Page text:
Stanford University's Michael Boskin has an excellent op-ed in The Wall Street Journal today, criticizing the jobs numbers of the administration:
America has not been immune from this dangerous numbers game. Every president is guilty of spinning unpleasant statistics. President Richard Nixon even thought there was a conspiracy against him at the Bureau of Labor Statistics. But President Barack Obama has taken it to a new level. His laudable attempt at transparency in counting the number of jobs "created or saved" by the stimulus bill has degenerated into farce and was just junked this week.
The administration has introduced the new notion of "jobs saved" to take credit where none was ever taken before. It seems continually to confuse gross and net numbers. For example, it misses the jobs lost or diverted by the fiscal stimulus. And along with the congressional leadership it hypes the number of "green jobs" likely to be created from the explosion of spending, subsidies, loans and mandates, while ignoring the job losses caused by its taxes, debt, regulations and diktats.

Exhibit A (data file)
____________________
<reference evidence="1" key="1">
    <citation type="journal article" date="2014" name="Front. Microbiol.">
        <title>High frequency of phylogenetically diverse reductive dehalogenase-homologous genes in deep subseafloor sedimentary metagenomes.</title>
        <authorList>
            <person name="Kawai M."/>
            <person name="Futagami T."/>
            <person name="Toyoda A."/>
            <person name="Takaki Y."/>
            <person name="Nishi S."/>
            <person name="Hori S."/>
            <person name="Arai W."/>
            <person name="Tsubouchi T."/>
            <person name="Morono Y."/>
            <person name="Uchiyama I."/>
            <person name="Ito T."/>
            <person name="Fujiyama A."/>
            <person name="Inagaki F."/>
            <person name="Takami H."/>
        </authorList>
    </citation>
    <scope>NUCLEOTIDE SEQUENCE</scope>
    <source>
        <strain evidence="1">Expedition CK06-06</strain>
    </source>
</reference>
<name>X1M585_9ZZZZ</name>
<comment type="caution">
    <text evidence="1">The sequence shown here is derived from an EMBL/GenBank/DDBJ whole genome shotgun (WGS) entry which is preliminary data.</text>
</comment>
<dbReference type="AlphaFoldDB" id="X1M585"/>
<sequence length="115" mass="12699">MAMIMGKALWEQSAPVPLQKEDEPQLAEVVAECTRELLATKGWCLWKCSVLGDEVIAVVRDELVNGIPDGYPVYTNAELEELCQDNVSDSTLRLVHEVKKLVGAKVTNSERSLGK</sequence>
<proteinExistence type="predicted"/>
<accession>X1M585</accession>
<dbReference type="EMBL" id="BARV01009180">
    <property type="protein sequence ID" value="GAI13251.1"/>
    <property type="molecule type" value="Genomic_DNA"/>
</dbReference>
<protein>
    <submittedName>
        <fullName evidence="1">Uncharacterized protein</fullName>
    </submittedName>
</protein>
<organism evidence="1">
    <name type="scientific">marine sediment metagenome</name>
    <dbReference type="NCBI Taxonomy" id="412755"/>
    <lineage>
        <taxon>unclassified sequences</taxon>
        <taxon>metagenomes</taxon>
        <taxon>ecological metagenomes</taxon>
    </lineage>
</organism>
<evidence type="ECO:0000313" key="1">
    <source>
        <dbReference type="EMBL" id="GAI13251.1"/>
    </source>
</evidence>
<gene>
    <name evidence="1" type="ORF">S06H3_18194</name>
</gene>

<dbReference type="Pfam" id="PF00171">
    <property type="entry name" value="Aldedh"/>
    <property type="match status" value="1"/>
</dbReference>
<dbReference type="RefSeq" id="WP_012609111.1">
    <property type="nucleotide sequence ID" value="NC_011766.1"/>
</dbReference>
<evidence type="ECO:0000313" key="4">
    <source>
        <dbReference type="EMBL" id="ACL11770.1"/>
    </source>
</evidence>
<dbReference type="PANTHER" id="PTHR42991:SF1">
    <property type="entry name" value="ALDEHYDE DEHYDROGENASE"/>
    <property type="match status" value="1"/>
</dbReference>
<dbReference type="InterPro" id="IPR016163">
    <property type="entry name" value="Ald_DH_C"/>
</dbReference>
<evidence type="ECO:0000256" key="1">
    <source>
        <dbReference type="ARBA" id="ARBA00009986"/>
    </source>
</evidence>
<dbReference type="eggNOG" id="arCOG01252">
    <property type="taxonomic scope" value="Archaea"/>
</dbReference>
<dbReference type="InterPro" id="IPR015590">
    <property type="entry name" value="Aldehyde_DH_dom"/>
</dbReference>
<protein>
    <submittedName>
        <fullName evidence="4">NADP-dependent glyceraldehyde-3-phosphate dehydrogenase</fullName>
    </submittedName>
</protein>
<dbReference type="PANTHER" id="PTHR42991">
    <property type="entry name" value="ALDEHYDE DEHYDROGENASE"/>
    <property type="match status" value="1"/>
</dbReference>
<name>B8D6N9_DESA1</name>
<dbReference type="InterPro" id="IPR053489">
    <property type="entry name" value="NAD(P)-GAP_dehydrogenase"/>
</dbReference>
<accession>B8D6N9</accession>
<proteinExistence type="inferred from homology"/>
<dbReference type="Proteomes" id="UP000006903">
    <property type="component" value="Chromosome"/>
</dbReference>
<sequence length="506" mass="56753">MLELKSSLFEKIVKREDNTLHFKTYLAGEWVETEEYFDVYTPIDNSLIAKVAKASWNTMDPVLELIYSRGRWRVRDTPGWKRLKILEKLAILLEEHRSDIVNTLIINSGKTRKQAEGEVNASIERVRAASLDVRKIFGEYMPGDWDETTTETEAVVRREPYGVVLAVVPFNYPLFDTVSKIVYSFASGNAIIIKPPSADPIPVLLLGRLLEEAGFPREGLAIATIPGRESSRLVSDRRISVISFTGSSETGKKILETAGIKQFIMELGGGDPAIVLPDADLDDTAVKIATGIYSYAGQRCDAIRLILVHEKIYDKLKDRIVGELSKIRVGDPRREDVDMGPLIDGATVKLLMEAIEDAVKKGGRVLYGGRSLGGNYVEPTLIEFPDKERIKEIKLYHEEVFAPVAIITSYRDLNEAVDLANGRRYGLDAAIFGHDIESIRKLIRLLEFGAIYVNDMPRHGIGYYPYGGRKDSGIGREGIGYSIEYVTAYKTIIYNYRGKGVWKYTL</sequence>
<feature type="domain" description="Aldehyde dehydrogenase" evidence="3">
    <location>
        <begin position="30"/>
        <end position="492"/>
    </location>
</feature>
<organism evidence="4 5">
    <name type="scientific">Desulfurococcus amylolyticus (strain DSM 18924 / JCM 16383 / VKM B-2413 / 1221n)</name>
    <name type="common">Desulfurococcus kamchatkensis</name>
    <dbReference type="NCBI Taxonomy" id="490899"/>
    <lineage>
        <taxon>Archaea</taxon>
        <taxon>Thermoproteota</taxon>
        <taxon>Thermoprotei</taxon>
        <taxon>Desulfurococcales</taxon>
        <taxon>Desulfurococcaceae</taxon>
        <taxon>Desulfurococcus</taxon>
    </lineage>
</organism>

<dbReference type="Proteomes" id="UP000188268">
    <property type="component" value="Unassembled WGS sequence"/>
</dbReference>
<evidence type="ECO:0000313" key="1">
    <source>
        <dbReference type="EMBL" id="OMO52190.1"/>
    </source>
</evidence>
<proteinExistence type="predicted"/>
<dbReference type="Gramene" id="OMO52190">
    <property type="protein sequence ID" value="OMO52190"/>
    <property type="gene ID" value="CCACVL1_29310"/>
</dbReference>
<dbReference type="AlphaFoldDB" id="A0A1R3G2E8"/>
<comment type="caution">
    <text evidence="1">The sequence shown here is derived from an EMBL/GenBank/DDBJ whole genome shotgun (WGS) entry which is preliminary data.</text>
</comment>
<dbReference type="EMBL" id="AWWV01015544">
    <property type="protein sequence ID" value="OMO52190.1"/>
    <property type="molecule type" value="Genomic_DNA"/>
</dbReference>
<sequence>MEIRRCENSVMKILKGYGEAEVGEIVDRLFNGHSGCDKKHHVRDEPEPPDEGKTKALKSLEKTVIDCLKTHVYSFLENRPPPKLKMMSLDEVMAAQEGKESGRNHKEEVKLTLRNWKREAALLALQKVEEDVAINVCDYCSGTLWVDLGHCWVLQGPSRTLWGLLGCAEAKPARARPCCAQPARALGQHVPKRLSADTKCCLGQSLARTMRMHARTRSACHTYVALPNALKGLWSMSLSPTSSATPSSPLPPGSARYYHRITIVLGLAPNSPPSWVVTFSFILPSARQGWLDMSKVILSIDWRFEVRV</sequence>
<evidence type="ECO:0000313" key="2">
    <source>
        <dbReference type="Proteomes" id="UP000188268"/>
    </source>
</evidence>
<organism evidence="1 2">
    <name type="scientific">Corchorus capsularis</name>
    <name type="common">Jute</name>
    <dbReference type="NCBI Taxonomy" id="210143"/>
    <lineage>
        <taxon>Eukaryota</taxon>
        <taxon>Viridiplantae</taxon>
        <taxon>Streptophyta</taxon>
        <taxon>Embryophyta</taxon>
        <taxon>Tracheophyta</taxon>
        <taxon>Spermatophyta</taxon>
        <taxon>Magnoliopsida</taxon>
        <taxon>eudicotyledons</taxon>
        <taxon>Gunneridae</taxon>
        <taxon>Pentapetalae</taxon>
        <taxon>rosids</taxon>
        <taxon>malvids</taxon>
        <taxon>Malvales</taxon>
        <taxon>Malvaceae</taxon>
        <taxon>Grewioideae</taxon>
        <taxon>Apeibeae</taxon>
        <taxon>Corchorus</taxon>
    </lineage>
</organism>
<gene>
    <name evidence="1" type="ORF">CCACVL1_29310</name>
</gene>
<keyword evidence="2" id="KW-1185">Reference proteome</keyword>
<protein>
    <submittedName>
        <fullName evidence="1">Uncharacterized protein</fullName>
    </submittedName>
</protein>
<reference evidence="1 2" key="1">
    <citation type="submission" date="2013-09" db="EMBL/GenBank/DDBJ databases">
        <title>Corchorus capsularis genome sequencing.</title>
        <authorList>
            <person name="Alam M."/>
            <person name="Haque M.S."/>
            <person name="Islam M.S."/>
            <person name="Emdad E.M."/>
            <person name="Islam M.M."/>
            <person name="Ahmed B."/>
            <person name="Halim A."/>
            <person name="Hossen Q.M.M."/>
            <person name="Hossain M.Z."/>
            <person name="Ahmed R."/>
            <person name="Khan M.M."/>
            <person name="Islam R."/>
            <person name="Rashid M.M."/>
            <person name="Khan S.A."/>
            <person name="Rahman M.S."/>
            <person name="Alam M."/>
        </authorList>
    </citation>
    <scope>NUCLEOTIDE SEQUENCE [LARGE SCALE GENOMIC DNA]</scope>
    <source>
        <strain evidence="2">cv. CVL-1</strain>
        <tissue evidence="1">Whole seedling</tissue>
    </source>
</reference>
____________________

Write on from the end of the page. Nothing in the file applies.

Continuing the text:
The president and his advisers—their credibility already reeling from exaggeration (the stimulus bill will limit unemployment to 8%) and reneged campaign promises (we'll go through the budget "line-by-line")—consistently imply that their new proposed regulation is a free lunch. When the radical attempt to regulate energy and the environment with the deeply flawed cap-and-trade bill is confronted with economic reality, instead of honestly debating the trade-offs they confidently pronounce that it boosts the economy. They refuse to admit that it simply boosts favored sectors and firms at the expense of everyone else.
My colleague Sam Staley has recently written about this for National Review. See his blog post on the matter here.
Read the whole WSJ piece here.